Pancreatic Cyst Diagnosis

Pancreatic Cyst Diagnosis

MSK Director of the Gastrointestinal Endoscopy Unit, Hans Gerdes (center), analyzes a screen with four other colleagues dressed in their scrubs.

Hans Gerdes (center) is one of MSK's many experts in pancreatic cysts.

To diagnose a pancreatic cyst, your MSK care team will first get a clear understanding of your symptoms. They will talk with you about your medical history and general health. They will review results from imaging tests, if you have them.

We will ask whether you have a family history of pancreatic or other gastrointestinal cancers, such as stomachgallbladder, or liver cancer. This can mean a higher risk of the cyst becoming cancer over time.

Tests to diagnose a pancreatic cyst

Pancreatic cyst blood tests

Blood tests can help us tell if the cyst is benign (noncancerous) or precancerous (can turn into cancer). Other tests to learn more about a cyst can include:

CA19-9 blood tests for pancreatic cysts: This test measures the level of a protein in the blood or cyst fluid. It can be higher if a cyst is precancerous.

Usually, people have between 0 and 37 units/milliliter (U/mL) of CA 19-9 in their blood. A range higher than that can be a marker for a pancreatic cyst. However, a higher level may not mean you have a cyst. The CA19-9 level can rise because of other conditions, such as pancreatitis.

Carcinoembryonic antigen (CEA): CEA is a protein. This test measures CEA in the blood or in fluid taken from a pancreatic cyst. The test results can help us tell if a cyst is precancerous.The level of CEA in the blood often rises in people with cancers of the gastrointestinal tract.

Liver (hepatic) function: This test measures blood for the level of bilirubin, a substance made by the liver. A high level can mean there’s a cyst or tumor blocking the bile duct. 

Diagnostic imaging tests for pancreatic cysts

Doctors use imaging tests to help find and diagnose disease, recommend treatments, and monitor how well you respond to therapy. You may have more than 1 imaging test, because each kind gives us different information.

Imaging tests for a pancreatic cyst include:

Computed tomography (CT) angiography/triphasic CT scan: This This test can help tell us the location and size of a pancreatic cyst. We inject a special dye before the scan. It helps make a clearer image of the pancreas and nearby blood vessels. This method uses less radiation.

Magnetic resonance imaging (MRI) scans make very detailed 3D images of areas inside your body. This test can help us learn more about a cyst’s size and structure. MRI is different from a CT scan. It uses radio waves, a powerful magnet, and a computer to take pictures.

Magnetic resonance cholangiopancreatography (MRCP) uses radio waves, a powerful magnet, and a computer to take pictures of the pancreatic ducts. Pancreatic ducts are small channels that carry digestive enzymes to the intestines. Cysts can start in the pancreas ducts.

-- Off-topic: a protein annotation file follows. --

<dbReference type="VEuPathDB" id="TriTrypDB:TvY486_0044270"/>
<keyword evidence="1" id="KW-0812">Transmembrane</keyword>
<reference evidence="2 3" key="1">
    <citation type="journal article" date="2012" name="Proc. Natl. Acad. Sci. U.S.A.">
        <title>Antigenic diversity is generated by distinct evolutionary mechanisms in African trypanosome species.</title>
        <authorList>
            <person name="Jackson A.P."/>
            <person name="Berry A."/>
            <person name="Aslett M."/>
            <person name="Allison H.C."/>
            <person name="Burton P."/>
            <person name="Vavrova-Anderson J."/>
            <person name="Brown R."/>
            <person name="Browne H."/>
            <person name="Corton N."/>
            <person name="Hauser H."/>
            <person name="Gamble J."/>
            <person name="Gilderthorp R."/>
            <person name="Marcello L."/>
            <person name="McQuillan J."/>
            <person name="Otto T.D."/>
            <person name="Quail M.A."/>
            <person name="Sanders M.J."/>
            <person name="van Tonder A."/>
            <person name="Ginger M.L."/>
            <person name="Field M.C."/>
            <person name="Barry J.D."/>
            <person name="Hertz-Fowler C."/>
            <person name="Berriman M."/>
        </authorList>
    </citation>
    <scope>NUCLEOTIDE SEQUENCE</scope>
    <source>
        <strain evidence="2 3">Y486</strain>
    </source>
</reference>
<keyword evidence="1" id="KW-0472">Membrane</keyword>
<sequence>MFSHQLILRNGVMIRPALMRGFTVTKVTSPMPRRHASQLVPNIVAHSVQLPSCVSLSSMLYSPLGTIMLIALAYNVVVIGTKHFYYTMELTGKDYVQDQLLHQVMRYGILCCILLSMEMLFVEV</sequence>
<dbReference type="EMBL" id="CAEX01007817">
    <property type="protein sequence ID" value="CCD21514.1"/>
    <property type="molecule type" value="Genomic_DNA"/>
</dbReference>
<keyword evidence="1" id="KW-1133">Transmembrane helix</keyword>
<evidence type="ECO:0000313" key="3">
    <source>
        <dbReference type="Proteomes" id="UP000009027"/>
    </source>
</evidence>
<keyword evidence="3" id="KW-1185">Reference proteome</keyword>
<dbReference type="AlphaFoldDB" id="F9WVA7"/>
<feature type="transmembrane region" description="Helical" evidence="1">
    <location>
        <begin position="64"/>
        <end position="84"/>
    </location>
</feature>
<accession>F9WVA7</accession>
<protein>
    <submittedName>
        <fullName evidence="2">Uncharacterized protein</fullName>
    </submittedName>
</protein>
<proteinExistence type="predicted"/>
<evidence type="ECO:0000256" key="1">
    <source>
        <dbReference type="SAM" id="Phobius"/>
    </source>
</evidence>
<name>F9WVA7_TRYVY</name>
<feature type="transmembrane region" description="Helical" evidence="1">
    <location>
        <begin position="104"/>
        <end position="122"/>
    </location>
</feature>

Endoscopic ultrasound (EUS) uses ultrasound waves to make very detailed pictures of the pancreas. This procedure uses a flexible tube with a light at the end, called an endoscope. You will have anesthesia, which is medication to make you sleep. 

Pancreatic cyst biopsy

Your physical exam, blood or lab tests, and imaging studies may suggest you have a pancreatic cyst. If so, we may do a biopsy to confirm the diagnosis. 

A biopsy is a procedure to take a tissue sample from the pancreas. Most biopsies are done during an  endoscopic ultrasound  (EUS). You will have anesthesia (medication to make you sleep) before this procedure.

For the biopsy, we put a thin needle into an endoscope, a flexible tube. We use ultrasound images to guide the needle into the cyst to get a sample of fluid and cells.

MSK uses very precise imaging methods to guide biopsy procedures. This lets us examine cysts in areas that are hard to reach.

We can do the carcinoembryonic antigen (CEA) blood test at the same time as the biopsy. The test results can help us tell if a cyst is precancerous.

Experts in diagnosing pancreatic cysts

A doctor called a  pathologist will examine the pancreatic cyst tissue and fluid under a microscope. The pathologist will find what type of cells are in the sample, and if any are cancer cells.

MSK pathologists are experts in diagnosing pancreatic cysts. Because of their experience, they’re often asked to review biopsy samples from labs other than MSK. 

Most pancreatic cysts are benign (not cancer) and have a low chance of harming you. MSK’s team of pancreatic cysts experts will review your test results. Together they will make a plan for you based on whether the pancreatic cyst needs treatment.

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